When Shap Local History Society gathered in the Memorial Hall they were welcomed by Chairman Jean Jackson, who was the speaker in the second of a series of four talks exploring the evolution of the village. Mrs Jackson said that Shap was a place where most historic events happened all around but bypassed the village.
She recalled how she had been quite envious of Shap pupils during her time at Penrith Grammar School, because they would summoned from classes to go to the bus station during bad winter weather so they could go home. She also recalled once travelling with her father Richard Thompson to the aid of one of their cattle wagons that was stuck on Shap Fell in snow. Mrs Jackson eventually came to live in Shap during the mid 1960s.
Mrs Jackson’s illustrated talk was entitled ‘From Romans to the Restoration’, concentrating on a long period of history including the dark age and mediaeval periods.
The nearest Roman fort would have been the one at Low Borrow Bridge near Tebay, and she reminded the audience that during the Roman period, Shap would have been in a militarised zone, but there would have been a lot of opportunity for trading with the Roman army and the network of roads would have aided movement across the area. There are Roman roads to the east and west of Shap, one linking Low Borrow Bridge with Brougham and the second, known as High Street, linking the forts at Ambleside and Brougham.
Mrs Jackson then detailed an interesting hoard found near the farm known as Brinns to the north of the village. This had been discovered during road works in the 19th century, and consisted of 19 gold (aurei) and 580 silver coins from the Vespasian and Domitian periods with an estimated hoarding-date between AD98 and 120. It is likely that the hoard was buried when there was threat of rebellion in 120 AD. Unfortunately, no-one knows the whereabouts of the hoard today.
After the Romans departed from Britain in 410 AD, the Celts re-established themselves, and it is from this dark age period that we find the legends of the great rulers Coel Hen, his descendent Urien of Rheged, and his son Owain reputed to the buried in the Giant’s Grave in Penrith.
During the 8th century the first church was established in Shap, this would have been a timber construction. Evidence of the village development was found in 2000 when an archaeological dig during development for new housing revealed the site of a Dark Age house dating from the 7th or 8th century in the middle of the village.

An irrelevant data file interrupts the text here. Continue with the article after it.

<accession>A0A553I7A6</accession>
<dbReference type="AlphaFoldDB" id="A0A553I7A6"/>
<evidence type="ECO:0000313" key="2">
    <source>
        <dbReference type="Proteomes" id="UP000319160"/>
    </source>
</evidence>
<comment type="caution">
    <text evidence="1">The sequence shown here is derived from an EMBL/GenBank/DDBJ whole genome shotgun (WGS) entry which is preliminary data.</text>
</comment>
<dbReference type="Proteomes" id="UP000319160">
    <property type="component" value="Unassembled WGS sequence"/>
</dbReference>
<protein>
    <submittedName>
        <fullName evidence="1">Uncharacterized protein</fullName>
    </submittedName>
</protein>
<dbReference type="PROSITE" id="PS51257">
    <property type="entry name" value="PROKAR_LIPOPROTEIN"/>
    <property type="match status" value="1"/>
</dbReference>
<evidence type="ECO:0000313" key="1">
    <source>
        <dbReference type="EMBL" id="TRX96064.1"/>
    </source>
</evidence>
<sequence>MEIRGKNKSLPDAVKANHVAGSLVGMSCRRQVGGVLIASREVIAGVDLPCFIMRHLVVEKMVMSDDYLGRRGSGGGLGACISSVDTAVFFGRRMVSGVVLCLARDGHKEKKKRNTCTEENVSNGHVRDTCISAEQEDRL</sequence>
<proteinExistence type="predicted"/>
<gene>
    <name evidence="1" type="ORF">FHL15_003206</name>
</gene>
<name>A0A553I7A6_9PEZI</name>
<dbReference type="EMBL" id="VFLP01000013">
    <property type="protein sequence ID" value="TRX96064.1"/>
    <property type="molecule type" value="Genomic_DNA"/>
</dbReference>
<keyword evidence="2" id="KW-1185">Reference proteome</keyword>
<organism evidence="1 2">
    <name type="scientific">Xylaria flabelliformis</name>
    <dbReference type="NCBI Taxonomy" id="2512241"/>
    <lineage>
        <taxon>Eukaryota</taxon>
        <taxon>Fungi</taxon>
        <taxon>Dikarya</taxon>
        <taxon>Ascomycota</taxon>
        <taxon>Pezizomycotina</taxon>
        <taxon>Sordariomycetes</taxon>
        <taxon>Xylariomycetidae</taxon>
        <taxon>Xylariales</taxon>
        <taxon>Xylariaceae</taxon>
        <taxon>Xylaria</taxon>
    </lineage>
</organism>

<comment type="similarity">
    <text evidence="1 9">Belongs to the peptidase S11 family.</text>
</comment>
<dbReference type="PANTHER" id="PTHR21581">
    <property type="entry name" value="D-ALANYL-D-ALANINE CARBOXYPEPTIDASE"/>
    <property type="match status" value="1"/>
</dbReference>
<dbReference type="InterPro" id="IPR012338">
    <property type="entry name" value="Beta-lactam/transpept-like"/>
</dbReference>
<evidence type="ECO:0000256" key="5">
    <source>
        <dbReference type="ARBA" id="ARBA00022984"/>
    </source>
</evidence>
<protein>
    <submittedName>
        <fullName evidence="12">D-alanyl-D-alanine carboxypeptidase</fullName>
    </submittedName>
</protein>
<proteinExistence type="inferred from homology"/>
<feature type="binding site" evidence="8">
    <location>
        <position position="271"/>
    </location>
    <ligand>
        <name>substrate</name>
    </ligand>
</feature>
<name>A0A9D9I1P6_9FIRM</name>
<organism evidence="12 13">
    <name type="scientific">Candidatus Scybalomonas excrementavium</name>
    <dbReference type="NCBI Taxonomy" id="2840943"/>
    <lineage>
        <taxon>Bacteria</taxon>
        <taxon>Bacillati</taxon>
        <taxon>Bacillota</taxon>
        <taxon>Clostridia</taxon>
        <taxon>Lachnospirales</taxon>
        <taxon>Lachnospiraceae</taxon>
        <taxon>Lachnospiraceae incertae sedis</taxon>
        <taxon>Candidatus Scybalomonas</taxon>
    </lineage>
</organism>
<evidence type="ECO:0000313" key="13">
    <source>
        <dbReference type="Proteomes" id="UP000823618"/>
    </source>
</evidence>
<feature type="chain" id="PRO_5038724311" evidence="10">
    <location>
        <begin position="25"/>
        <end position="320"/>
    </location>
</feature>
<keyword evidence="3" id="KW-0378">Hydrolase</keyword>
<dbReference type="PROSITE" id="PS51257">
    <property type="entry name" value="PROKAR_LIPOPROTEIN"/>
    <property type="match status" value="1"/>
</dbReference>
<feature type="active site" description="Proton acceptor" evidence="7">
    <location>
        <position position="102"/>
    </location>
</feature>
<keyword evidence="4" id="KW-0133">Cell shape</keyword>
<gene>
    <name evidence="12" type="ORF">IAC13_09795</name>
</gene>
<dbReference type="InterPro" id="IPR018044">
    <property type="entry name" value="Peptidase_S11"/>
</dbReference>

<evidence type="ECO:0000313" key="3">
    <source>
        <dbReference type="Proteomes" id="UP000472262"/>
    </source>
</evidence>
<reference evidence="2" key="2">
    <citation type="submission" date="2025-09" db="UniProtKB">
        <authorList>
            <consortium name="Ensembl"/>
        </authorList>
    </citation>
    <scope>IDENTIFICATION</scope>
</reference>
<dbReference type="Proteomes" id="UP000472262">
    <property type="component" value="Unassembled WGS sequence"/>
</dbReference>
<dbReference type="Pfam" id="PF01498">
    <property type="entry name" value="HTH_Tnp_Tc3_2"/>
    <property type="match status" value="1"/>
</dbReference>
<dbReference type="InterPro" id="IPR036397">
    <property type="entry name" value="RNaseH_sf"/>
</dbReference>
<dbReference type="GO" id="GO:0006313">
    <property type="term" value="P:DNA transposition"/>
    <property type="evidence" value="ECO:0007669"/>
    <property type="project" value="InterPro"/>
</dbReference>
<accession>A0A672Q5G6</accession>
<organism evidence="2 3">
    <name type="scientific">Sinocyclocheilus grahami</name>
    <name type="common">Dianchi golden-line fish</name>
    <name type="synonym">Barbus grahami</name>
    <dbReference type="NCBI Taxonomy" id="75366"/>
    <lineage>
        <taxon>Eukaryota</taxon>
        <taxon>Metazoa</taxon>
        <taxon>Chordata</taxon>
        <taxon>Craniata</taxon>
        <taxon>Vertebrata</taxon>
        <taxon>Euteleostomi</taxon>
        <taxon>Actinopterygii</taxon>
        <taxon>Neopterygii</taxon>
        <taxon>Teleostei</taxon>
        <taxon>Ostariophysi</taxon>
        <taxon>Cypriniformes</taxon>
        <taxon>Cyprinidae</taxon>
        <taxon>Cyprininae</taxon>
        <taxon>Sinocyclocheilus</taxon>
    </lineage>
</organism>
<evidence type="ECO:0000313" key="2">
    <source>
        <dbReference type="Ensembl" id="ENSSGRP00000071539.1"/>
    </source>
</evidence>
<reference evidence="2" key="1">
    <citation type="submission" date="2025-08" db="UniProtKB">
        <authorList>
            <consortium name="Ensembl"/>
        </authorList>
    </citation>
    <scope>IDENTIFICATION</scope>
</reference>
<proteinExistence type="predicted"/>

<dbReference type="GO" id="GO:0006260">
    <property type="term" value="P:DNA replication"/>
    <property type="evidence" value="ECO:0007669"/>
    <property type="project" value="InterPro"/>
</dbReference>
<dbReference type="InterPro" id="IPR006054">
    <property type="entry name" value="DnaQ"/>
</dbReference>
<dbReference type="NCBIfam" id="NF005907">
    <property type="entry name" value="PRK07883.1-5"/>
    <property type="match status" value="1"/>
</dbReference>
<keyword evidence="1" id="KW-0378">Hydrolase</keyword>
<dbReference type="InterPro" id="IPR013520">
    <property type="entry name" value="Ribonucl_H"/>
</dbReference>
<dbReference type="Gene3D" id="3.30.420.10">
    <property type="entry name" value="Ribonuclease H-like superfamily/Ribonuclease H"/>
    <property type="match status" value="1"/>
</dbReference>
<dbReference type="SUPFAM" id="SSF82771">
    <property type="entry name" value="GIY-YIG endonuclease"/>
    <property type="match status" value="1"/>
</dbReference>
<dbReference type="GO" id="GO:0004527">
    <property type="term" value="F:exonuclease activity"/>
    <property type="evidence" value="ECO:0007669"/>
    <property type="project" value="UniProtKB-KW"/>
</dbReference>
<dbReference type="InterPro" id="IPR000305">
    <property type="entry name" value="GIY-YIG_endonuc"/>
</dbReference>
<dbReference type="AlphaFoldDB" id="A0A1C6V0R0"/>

The Norse settled in the area around 930 AD, and they left a great legacy in their place names and dialect also some stone carvings. In Whelter Combe near Haweswater there is evidence of the Scandinavian practice of summer pasturing, with the remains of sheilings dating from this period.
The next changes came with the Normans, and the establishment of local families such as Lowther, Dolphin and Gospatrick. The church was rebuilt in stone around 1150, predating the abbey. The Premonstratensian order founded an abbey on land granted by Thomas Gospatrick in 1199. The abbey received gifts from local landowners in the form of lands, they also had tenants in the village. The wool trade made Shap Abbey wealthy. There were common fields for agriculture.
Shap suffered during the Anglo Scottish War and in 1322, Black Douglas led a raid as far south as Shap razing it to the ground.
The dissolution of the abbey finally came in January 1540, Mrs Jackson described the pensions awarded to the remaining Canons for their lifetime, and churches that had received bells at that time, only two are known to still exist in their original form, others having been lost or recast. In 1545 the abbey lands were sold by the Crown to Lord Thomas Wharton, and that family became the lords of the manor. When the Whartons fell on bad times in 1729, the lands were surrendered and purchased by the Lowthers.
The Local History Society archives show that the large fields all had names; and there are records of the Shap Paines; this was a system when people were ordered to carry out repairs ‘on the paine (fine) of ‘ if this was not done.
The Market Charter was granted by Philip, Lord Wharton in 1687, and the Market Cross erected in the form of arched arcades covered by a roof, this building is now owned by the History Society; in the following year the Moot Hall was built, this stood on the site now occupied by Shap Primary School.
Mrs Jackson showed a map of the Greyhound estate dating from 1670 this was very interesting. There were statesman farmers in Rosgill and Sleddale where there were halls, and wills give an insight into the property they owned.
In 1651, King Charles the Second rested his army at Black Dub, just on the eastern boundary of Shap on his way south following the battle of Dunbar.
In 1745, another of the Stuart dynasty, Bonnie Prince Charlie stayed in Shap on his retreat back north, this was recorded in his household book, when he complained about the price the landlady charged.
Mrs Jackson was thanked by Liz Amos, and there was opportunity for questions whilst refreshments were served.